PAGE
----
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4.4 Exploratory Data Analysis

Visualizing numerical information is an alternative archaeological research method. It is the essence of Exploratory Data Analysis (EDA) (Tukey 1977). Instead of reducing all variations in the distribution of, for instance, the length of flint axes to two mathematical parameters (average and standard deviation), or capturing the irregularity of a site distribution pattern in a single mathematical trend surface, here the actual distribution is judged visually. The distribution of the length of axes can be simply displayed in a well-chosen histogram or a box-and-whiskers plot. Peaks or a skewed distribution will then not disappear in the 'statistical uniformity' of the normal distribution underlying the average and standard deviation. Remarkably, the exceptional observations which are often lost in the average quite set the scene, archaeologically.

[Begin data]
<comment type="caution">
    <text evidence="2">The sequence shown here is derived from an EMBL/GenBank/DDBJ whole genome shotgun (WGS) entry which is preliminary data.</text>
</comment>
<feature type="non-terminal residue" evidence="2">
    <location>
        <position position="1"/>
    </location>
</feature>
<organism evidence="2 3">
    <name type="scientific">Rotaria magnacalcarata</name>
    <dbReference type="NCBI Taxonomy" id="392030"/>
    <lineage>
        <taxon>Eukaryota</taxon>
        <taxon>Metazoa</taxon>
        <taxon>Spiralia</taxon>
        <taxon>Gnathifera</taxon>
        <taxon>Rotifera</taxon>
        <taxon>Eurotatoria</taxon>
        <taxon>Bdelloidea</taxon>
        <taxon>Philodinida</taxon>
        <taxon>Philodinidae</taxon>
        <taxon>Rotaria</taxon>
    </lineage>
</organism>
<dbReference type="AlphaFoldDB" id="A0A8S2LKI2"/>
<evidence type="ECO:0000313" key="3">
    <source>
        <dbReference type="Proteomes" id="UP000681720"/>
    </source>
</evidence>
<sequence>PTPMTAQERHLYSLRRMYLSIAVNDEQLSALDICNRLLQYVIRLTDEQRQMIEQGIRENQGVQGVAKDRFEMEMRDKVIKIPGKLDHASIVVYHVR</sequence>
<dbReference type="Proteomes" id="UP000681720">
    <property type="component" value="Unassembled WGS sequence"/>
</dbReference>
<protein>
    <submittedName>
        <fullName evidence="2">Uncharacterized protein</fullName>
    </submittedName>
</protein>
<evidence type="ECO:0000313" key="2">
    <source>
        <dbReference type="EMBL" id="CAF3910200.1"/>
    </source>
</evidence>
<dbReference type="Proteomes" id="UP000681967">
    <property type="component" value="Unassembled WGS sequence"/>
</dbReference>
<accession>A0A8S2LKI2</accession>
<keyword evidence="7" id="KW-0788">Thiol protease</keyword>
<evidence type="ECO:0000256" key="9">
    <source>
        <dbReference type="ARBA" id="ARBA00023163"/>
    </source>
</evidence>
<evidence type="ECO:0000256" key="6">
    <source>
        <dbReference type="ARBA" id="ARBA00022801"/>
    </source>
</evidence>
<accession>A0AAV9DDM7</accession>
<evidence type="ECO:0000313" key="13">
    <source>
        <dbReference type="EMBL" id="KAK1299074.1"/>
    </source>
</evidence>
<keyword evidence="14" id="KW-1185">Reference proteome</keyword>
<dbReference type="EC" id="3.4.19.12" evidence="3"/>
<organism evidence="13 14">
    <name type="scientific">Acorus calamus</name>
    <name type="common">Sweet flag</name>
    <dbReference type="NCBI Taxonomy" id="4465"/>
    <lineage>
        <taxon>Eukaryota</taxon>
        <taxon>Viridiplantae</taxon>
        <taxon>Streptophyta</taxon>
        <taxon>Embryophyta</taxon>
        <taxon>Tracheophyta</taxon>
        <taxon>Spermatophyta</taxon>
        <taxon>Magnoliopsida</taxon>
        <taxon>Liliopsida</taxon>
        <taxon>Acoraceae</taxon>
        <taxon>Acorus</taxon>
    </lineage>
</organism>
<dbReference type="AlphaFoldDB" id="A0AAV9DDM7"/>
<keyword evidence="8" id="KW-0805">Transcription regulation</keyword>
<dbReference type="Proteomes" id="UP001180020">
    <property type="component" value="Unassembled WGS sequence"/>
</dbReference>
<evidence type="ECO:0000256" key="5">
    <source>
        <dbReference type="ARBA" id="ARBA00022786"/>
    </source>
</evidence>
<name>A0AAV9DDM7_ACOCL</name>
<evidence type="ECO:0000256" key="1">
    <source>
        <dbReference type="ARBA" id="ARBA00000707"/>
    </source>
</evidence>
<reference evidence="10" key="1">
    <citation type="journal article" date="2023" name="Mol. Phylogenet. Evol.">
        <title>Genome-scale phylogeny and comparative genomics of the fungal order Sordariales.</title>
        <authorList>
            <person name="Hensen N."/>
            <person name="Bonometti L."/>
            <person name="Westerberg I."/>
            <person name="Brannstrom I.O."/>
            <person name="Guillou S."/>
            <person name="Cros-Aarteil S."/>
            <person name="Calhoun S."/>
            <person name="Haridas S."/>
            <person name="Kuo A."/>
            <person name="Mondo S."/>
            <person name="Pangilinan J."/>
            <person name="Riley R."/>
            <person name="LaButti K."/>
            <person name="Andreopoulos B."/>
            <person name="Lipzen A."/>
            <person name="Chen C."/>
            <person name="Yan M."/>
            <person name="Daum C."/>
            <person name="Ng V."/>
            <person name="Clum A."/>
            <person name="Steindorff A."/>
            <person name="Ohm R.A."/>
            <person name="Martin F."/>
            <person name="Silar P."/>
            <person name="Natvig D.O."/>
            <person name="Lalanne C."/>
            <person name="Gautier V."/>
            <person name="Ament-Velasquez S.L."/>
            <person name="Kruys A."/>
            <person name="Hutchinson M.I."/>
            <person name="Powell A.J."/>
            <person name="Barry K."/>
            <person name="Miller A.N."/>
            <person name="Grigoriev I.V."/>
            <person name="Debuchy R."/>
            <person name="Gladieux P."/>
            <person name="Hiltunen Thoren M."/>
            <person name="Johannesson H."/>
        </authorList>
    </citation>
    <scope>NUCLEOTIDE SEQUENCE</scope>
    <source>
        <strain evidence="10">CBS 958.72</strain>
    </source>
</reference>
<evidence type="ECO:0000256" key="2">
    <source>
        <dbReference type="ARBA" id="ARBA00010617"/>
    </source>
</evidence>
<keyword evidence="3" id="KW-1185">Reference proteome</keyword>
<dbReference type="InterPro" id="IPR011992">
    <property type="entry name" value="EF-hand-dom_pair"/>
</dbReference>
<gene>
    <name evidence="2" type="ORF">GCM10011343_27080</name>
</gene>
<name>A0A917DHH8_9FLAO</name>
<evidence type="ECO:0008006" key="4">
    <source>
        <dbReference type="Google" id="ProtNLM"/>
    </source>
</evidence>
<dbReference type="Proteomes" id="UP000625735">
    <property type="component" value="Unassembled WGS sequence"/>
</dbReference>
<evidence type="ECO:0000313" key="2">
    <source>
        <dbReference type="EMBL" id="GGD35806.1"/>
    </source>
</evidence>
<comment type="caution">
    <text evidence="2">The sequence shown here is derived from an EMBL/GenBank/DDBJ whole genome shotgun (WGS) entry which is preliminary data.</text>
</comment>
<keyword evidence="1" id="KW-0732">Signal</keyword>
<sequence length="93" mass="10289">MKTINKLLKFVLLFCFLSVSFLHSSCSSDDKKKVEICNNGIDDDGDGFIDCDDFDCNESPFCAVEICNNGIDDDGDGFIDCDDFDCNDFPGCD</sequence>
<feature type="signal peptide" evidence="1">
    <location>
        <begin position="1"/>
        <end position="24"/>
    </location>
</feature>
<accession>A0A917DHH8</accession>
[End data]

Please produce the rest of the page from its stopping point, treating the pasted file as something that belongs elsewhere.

The increase in computing power and growing potential of graphic software, among them Geographical Information Systems, allow a rapid and dynamic visual inspection and description of data. By continuously displaying the data in numerous diagrams and distribution maps in slightly different ways we may be able to discern structure. This is also true for multivariate data, for which the well-known Tukey stars are available, for instance. The star-shaped diagrams provide a means of visualizing the extensive numerical information. No mathematical order is calculated nor is a statistical reduction of the number of variables aimed at, but intuitively there grows an insight into the meaning of the results obtained. An insight that is also much easier to convey to students or colleagues than the 'complex' results of multivariate statistics.

[Tukey stars]
Fig. 38 Examples of Tukey stars


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Last updated: Wed Feb 25 1998